Ramblings (pl. noun): talking or writing in a confused way, often for a long time
Bardlings (pl. noun): Ramblings from Bard

[tsat home] [#45] [editorials]
Write What You Know
by Michael W. Bard
©2006 Michael W. Bard -- all rights reserved

Yes, I know that every writing course in existence -- every book, every essay, every website -- tells you this ad nauseum. Even though this advice is overused, there is some truth to it. Let me give you an example.

A friend showed me a story they were working on. It was just the first couple of pages, and was the basic setup for a Xanadu story. Nothing bad about it, but nothing great either. And yet, it stood out very, very strongly in my mind.

Why, you ask? Or maybe you don't ask -- but I'm going to tell you anyway. It's really quite simple: In the story they describe a convoy of like-minded convention goers. Just a few paragraphs, but the organization, the snippets of speech, the chatter back and forth, all rang a chord of realism in me. I asked the writer, and, yes, they had been in such convoys in real life. They thought the description was nothing much, just a typical event. But to me, it was something new and wondrous.

What does this mean?

First off, it must be acknowledged that pretty well none of us TF writers have ever actually transformed*. Most of us haven't hunted for food with our teeth and claws, smelled the scent of blood in the water, or trotted up a hill on our own hooves. Nor, sadly, are any of us likely to in the near future. All we can do in this case is read, research, dream, and imagine it. Sadly, this means that it will never quite have the ring of truth; it's hard to imagine all the little bells and whistles and effects of a major physical change. All we can do is the best we can.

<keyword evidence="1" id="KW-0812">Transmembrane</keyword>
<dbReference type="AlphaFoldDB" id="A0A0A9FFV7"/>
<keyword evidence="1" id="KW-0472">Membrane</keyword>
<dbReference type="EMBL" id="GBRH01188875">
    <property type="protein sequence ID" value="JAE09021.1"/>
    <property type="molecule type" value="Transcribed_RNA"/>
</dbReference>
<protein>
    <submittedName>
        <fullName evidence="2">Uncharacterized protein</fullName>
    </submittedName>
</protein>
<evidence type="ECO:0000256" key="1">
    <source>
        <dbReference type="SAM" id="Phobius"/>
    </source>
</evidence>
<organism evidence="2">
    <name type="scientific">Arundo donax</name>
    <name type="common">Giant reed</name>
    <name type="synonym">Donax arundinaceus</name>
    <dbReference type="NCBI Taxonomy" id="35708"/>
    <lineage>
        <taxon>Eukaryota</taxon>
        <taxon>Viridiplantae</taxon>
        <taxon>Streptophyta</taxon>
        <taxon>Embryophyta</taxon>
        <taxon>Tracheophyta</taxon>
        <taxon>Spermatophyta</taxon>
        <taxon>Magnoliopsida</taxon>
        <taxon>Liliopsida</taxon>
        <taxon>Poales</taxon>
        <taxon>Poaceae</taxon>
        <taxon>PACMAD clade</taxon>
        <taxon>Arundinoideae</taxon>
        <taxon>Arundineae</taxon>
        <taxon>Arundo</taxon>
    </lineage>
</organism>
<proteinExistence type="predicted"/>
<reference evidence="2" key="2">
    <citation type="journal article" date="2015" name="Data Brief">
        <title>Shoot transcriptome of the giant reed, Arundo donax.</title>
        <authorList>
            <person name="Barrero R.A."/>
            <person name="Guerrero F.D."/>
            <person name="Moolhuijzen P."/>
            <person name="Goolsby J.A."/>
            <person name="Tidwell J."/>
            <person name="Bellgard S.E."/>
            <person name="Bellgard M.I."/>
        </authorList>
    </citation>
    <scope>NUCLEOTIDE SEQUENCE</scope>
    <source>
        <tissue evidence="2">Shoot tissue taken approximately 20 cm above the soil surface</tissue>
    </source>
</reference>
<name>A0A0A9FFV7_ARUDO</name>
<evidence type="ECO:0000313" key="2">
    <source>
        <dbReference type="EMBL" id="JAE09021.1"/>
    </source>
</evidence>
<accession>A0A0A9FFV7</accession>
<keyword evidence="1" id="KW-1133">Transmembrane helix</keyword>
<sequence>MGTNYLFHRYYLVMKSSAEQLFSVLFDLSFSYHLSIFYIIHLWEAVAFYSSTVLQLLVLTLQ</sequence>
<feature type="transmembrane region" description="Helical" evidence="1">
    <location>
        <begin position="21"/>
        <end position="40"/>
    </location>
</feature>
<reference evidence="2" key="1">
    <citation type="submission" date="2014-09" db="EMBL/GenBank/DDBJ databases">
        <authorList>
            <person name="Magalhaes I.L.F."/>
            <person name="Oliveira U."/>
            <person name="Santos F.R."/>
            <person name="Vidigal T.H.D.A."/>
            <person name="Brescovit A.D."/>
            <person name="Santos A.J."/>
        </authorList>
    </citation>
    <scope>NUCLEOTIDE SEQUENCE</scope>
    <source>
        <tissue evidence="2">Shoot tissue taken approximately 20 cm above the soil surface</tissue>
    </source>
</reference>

But, what we can do is get the other stuff right. The little boring bits that make up each of our lives. The things that we've done, and never noticed even though we do them every day. The things that others haven't done.

The things that, when written well and vividly, make it all come alive in the readers mind.

So, yes, the badly overused phrase in the title is useful, but the limits of its usefulness need to be understood. In other words, try to include things that you do regularly, or have even done just occasionally, or even once, as events in what you write. And, when you do include them, remember what the experience looked like, smelled like, felt like. Make it live for the rest of us -- and the transformation will vibrate through our consciousness.

*If you have in a way other than gender-reassignment surgery, please contact me.

[tsat home] [#45] [editorials]